News & Current Affairs

By Caitlin Holloway


Freedom of political communication vs a health crisis: weighing up matters of public interest

The tragic death of George Floyd in custody in the United States has sparked widespread protests throughout the world. The protests, in support of the Black Lives Matter movement, have come at a time when the world is dealing with the COVID-19 pandemic related restrictions, including social distancing and restrictions on public gatherings.

The timing of the protests has sparked debate about whether allowing the protests to take place is contrary to public interest, having regard to the potential of spreading COVID-19.

These debates have involved weighing up the importance of social distancing measures in easing the spread of COVID-19 with the importance of “freedom of speech”.

It is a common misconception that Australians have a broad “freedom of speech”. The Australian constitution, unlike the United States, does not explicitly protect freedom of speech. That being said, the High Court has held that there exists an implied freedom of political communication exists in Australia (Nationwide News Pty Ltd v Wills (1992) 177 CLR 1; The Australian Capital Television v the Commonwealth (1992) 177 CLR 106).

The extent of that freedom is often debated in Australia, with a recent example being the termination of Israel Folou by Rugby Australia. Despite continuing debate about how far the freedom of political communication extends in Australia, the courts and legislature have declined to clarify its scope.

The importance of weighing up important and competing public interests has recently been considered in response to the planned black lives matter rally in Sydney on 6 June 2020 in the decision of the NSW Court of Appeal in Raul Bassi v Commissioner of Police (NSW) [2020] NSWCA 109, which held that the rally was lawful, despite the restrictions.

The decision followed a withdrawal of support for the protest by police, after the NSW Supreme Court refused to make a declaration that the rally was an authorised public assembly within the meaning of the Summary Offences Act 1988 (NSW).

The rally had been organised by the Appellant, Mr Bassi, in response to the death of Mr Floyd in the United States, as well as in furtherance of the Black Lives Matter movement in Australia, and in particular, the death of an indigenous Australian, Mr David Dungay in Long Bay Jail in 2015.

The procedure for holding an authorised public assembly in New South Wales is governed by Part 4 of the Summary Offences Act 1988 (NSW) (the Act). If a public assembly secures the status of an “authorised public assembly” under the Act, a person who participates in the assembly will not be guilty of any offence relating to participating in an unlawful assembly or the obstruction of any person, vehicle or vessel in a public place, provided that the relevant assembly is conducted substantially in accordance with the details provided to police.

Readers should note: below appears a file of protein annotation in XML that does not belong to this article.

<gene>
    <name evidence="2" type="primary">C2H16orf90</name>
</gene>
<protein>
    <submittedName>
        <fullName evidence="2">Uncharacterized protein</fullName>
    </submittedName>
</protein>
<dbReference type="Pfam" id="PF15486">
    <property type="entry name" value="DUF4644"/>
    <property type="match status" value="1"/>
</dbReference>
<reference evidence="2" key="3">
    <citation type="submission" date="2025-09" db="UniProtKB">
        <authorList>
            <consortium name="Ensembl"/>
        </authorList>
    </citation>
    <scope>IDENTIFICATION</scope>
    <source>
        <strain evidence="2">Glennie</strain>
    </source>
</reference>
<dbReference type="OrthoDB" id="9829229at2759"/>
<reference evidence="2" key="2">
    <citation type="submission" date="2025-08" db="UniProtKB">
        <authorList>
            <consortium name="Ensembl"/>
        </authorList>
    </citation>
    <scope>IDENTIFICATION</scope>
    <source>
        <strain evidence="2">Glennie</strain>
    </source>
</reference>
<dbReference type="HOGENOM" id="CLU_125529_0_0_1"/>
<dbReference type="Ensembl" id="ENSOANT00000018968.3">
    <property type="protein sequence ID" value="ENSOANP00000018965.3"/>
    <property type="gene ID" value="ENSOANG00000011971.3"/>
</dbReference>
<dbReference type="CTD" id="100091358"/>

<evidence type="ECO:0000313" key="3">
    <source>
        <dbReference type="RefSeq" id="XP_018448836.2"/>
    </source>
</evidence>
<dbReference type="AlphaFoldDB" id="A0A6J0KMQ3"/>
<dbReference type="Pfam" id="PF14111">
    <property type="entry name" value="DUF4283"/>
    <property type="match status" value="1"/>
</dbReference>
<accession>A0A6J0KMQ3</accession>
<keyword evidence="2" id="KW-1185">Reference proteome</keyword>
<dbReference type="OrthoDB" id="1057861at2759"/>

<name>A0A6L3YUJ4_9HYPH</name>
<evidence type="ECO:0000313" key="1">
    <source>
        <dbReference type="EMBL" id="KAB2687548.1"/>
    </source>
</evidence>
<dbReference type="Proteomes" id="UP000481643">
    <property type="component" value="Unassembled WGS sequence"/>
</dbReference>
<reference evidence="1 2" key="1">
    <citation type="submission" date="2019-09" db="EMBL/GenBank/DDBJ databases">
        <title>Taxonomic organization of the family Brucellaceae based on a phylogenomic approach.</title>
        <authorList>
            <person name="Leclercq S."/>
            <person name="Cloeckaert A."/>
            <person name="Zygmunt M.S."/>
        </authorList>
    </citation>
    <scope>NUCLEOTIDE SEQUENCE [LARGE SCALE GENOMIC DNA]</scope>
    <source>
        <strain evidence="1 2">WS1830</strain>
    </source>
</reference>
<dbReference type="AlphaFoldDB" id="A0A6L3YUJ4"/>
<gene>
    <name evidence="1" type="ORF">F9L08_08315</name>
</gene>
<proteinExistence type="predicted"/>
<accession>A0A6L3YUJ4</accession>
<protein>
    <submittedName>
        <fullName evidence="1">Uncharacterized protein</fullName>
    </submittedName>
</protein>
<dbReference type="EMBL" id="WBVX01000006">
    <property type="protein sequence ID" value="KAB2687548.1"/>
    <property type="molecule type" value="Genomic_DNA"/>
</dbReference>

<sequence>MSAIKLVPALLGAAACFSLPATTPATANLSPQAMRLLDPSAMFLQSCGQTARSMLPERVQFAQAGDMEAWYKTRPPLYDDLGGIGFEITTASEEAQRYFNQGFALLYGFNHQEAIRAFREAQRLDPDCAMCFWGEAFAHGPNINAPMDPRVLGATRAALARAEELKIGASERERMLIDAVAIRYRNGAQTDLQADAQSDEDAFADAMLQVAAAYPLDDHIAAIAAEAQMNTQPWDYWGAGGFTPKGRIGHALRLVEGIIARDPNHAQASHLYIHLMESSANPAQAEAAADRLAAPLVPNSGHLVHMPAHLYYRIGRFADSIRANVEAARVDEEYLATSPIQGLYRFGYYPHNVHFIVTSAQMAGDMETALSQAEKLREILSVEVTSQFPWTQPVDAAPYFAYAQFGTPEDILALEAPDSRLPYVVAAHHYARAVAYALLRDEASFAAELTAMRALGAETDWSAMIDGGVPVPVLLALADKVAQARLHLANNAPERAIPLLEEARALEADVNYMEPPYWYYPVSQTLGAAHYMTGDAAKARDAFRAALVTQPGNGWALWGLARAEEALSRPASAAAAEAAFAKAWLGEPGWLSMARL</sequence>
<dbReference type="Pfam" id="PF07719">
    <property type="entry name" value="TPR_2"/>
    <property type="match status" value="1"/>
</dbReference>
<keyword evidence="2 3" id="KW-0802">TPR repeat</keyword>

The Act requires the organising party to provide a “Notice of Intention” to hold a public assembly, which includes information with respect to the number of persons who are expected to participate in the assembly.

Mr Bassi provided police with a Notice of Intention on 29 May 2020, proposing that 50 people were to assembly at Sydney Town Hall to support the Black Lives Matter movement. In the week leading up to the proposed event, there was increased public support for the assembly, generated through Mr Bassi’s social media channels. Accordingly, Mr Bassi notified police that he expected more than 50 people to attend assembly.

Subsequently, the Commissioner of Police commenced proceedings against Mr Bassi, seeking an order that the NSW Supreme Court prohibit the holding of the public assembly, pursuant to section 25 of the Act. Mr Bassi sought a declaration that the proposed assembly was authorised.

His Honour Fagan J held that, because the size of the assembly had increased significantly, Mr Bassi had not complied with the requirement that he give notice of his intention to hold a public assembly. On that basis, His Honour declined to make a declaration that the proposed assembly was lawful.

The NSW Court of Appeal disagreed with His Honour’s decision, finding that Mr Bassi had provided the required notice under the Act and that His Honour should have made the declaration sought by Mr Bassi.

Although the facts of the matter potentially engaged significant consideration of the competing public interest of easing the spread of COVID-19 and engaging in the freedom of political communication the issues before the Court of Appeal were narrow, relating solely to the operation of provisions of the Act.

The decision of the Court of Appeal did not turn on weighing up those competing public interests so the extent of the freedom of political communication in Australia remains unclear.

The NSW government, in an apparent effort to undermine the Court’s ruling, has since condemned the protests, stating future protests larger than 10 people will be illegal if they do not comply with the restrictions imposed in response to COVID-19.